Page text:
Byline: Hannah Parker
Crypto assaults and hacks are rising as hackers use more advanced techniques to prey on unsuspecting victims. In the midst of crypto attacks, ‘Purple Drainer’, a well-known hacker group, has surfaced.
The group pretended to be crypto news journalists to conduct phishing operations against Twitter and Discord accounts, stealing around $3 million from nearly 2,000 victims. Atomic Wallet, a well-known cryptocurrency storage provider, also recently experienced a severe hack that resulted in losses of $35 million since losses on June 2, 2023. These worrying instances demonstrate the urgent need for increased security controls inside the cryptocurrency sector to safeguard users from the rising risks of cybercrime.
How do Crypto Hacks Happen?
Cybercriminals use highly sophisticated techniques to carry out crypto assaults and hacking incidents. Phishing is a popular tactic where attackers establish phoney websites or send phoney emails impersonating legitimate organisations, like cryptocurrency exchanges or wallet providers. The attack is aimed at duping users into revealing their login information or sensitive data, allowing the attacker to enter their crypto accounts.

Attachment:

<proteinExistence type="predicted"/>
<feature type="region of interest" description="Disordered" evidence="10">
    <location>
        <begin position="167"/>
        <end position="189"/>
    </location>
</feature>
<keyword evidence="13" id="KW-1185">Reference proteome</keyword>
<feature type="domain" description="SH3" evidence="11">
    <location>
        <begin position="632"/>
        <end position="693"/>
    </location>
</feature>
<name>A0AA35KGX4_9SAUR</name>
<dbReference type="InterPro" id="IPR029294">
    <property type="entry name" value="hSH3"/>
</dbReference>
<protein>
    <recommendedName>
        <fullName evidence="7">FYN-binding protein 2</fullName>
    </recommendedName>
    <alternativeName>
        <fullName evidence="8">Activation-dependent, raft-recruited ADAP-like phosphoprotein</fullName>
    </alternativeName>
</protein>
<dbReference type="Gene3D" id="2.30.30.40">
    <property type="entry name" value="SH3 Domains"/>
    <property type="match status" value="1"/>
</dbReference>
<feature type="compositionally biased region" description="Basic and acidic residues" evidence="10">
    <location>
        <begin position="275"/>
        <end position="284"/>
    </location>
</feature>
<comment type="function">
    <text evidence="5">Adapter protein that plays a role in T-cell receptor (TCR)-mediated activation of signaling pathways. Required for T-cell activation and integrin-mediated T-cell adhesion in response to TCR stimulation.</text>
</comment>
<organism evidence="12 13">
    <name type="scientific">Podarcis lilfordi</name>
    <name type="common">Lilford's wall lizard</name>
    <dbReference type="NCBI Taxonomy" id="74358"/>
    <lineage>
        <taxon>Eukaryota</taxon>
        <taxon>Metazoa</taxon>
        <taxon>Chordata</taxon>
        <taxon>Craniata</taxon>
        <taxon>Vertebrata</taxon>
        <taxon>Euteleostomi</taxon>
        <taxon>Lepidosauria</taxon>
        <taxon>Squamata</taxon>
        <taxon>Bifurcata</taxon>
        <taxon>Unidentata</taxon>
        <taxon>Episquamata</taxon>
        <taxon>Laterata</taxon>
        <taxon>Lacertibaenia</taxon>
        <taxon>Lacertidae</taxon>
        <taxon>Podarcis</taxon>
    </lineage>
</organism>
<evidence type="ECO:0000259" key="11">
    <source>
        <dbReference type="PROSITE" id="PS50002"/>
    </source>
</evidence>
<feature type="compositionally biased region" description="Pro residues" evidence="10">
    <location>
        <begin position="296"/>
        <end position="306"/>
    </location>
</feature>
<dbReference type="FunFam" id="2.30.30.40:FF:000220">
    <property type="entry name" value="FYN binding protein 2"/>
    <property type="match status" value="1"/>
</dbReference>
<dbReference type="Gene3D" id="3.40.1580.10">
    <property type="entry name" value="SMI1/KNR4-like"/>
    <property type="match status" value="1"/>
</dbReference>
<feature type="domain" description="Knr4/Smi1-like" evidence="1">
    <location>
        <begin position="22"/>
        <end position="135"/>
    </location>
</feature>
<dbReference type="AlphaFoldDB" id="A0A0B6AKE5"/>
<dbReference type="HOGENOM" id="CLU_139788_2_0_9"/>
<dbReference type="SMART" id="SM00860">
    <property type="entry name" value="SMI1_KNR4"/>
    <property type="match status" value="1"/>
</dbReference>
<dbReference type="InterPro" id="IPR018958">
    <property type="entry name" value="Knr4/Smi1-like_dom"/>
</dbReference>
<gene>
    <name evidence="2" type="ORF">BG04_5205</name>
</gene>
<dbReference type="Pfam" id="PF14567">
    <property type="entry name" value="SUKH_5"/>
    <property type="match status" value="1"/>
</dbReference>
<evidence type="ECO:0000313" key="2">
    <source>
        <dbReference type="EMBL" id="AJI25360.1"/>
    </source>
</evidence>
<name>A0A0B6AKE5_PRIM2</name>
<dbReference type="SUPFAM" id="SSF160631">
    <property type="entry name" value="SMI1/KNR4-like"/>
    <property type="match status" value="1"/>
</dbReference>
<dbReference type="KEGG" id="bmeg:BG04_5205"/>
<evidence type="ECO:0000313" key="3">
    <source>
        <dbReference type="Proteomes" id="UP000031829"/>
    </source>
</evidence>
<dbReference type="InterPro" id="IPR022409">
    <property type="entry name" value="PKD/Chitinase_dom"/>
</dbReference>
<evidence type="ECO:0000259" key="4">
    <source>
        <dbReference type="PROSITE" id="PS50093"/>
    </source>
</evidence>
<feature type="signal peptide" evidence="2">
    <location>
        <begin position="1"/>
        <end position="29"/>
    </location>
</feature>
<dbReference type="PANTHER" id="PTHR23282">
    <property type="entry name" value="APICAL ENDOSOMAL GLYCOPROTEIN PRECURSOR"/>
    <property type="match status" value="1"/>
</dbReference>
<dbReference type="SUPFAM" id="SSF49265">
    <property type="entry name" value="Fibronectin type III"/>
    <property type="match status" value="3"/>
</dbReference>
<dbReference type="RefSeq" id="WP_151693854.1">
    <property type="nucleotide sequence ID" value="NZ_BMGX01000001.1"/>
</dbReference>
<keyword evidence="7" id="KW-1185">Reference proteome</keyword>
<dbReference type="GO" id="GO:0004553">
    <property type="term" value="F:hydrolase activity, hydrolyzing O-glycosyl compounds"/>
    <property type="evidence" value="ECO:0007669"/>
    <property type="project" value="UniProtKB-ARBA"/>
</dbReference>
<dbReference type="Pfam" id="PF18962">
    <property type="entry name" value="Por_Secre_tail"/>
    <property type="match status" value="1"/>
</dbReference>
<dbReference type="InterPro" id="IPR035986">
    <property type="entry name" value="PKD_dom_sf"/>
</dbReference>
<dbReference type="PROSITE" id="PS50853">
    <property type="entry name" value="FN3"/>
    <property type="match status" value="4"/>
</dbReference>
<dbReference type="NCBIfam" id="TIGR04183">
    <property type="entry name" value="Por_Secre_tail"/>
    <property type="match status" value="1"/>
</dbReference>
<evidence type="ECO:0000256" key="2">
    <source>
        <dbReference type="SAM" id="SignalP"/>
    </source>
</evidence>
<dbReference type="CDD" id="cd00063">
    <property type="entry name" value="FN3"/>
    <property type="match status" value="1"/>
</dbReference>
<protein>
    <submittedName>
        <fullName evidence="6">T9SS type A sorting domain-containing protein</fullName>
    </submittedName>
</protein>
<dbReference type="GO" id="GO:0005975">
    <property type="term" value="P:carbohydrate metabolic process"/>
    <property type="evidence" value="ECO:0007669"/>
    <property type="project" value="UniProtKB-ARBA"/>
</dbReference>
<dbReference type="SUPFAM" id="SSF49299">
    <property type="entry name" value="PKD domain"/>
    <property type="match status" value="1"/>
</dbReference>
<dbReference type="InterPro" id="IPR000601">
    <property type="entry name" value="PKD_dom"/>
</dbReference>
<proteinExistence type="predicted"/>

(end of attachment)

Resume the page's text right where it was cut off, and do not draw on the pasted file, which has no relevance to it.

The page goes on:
Hackers can also obtain unauthorised access to Bitcoin wallets or platforms by taking advantage of flaws in software or smart contracts. To steal sensitive information or take over accounts, attackers may also use social engineering techniques, which involve psychological manipulation or impersonation of the victim.
Malicious software is often used in ransomware and malware attacks to infect systems, steal cryptocurrency holdings, and extort victims for money. These strategies emphasise the importance of a solid security posture, robust authentication procedures, looking out for dubious links and emails, and keeping software and systems updated to reduce the chance of crypto attacks or hacking.
Hackers use a variety of strategies to breach cryptocurrency systems and target them for attack. Here are a few typical techniques for crypto hacking:
- Phishing: Hackers impersonate trustworthy cryptocurrency exchanges and wallets by sending phoney emails or building duplicitous websites. Users who aren’t paying attention may unintentionally give out their login information or other sensitive data, giving hackers access to their accounts.